Reports of data breaches increased dramatically in 2008. The Identity Theft Resource Center’s 2008 breach report reached 656 reported breaches at the end of 2008, reflecting an increase of 47% over last year’s total of 446. In terms of sub-divisions by type of entity, the rankings have not changed between 2007 and 2008 within the five groups that ITRC monitors.
The financial, banking and credit industries have remained the most proactive groups in terms of data protection over all three years. The Government/Military category has dropped nearly 50% since 2006, moving from the highest number of breaches to the third highest.
According to ITRC reports, only 2.4% of all breaches had encryption or other strong protection methods in use. Only 8.5% of reported breaches had password protection. It is obvious that the bulk of breached data was unprotected by either encryption or even passwords.
The ITRC tracks five categories of data loss methods: data on the move, accidental exposure, insider theft, subcontractors, and hacking. Subcontractor breaches, while counted as one breach each, in some cases affected dozens of companies. It is important to note that the number of breaches reported does not reflect the number of companies affected.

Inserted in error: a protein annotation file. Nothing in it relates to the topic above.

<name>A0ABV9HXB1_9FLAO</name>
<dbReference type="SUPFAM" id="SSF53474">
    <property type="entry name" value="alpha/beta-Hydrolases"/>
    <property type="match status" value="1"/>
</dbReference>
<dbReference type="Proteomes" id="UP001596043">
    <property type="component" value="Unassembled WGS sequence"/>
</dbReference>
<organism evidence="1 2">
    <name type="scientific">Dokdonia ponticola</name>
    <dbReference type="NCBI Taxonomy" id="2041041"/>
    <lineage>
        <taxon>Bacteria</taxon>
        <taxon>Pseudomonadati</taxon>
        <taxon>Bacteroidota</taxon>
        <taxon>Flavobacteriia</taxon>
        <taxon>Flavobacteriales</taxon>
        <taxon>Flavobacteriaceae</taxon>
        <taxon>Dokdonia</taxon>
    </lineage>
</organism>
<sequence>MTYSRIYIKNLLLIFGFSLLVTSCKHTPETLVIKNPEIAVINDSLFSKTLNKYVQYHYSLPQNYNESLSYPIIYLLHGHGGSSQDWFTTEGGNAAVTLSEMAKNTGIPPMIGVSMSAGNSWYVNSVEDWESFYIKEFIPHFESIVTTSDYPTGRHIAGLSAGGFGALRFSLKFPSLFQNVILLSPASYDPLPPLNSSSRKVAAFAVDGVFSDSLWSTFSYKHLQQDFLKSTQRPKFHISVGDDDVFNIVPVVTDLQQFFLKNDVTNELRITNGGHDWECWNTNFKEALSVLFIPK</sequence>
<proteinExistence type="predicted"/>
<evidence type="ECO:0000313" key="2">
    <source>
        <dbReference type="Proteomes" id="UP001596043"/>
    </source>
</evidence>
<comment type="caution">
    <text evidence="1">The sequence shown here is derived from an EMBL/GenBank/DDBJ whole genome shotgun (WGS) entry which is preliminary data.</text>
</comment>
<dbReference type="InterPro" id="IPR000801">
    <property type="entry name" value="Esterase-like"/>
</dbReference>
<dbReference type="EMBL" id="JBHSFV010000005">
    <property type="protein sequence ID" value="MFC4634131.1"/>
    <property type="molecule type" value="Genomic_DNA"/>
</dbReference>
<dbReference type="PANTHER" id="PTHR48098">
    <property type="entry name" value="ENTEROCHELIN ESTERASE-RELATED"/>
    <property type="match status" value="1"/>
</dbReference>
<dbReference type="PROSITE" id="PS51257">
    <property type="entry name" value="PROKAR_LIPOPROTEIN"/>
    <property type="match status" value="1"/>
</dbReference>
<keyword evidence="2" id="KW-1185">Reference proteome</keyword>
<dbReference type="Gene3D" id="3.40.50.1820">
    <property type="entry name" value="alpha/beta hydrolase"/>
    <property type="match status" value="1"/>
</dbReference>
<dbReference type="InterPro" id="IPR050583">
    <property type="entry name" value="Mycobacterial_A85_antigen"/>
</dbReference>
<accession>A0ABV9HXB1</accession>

The ITRC breach list is a compilation of breaches confirmed by various media sources, notification lists from state governmental agencies. ITRC uses several websites to help search for verifiable breaches, such as databreaches.net, privacy.net, and www.datalossdb.org. To qualify breaches must include personal identifying information that could lead to identity theft, especially the loss of Social Security numbers.
Here is the 2008 Breach Report.Ã‚Â As an addition, you can also check out 2008 Breach Stats Report,Ã‚Â which includes the percentages for each entity category (business, financial/credit, educational, governmental/military and health care).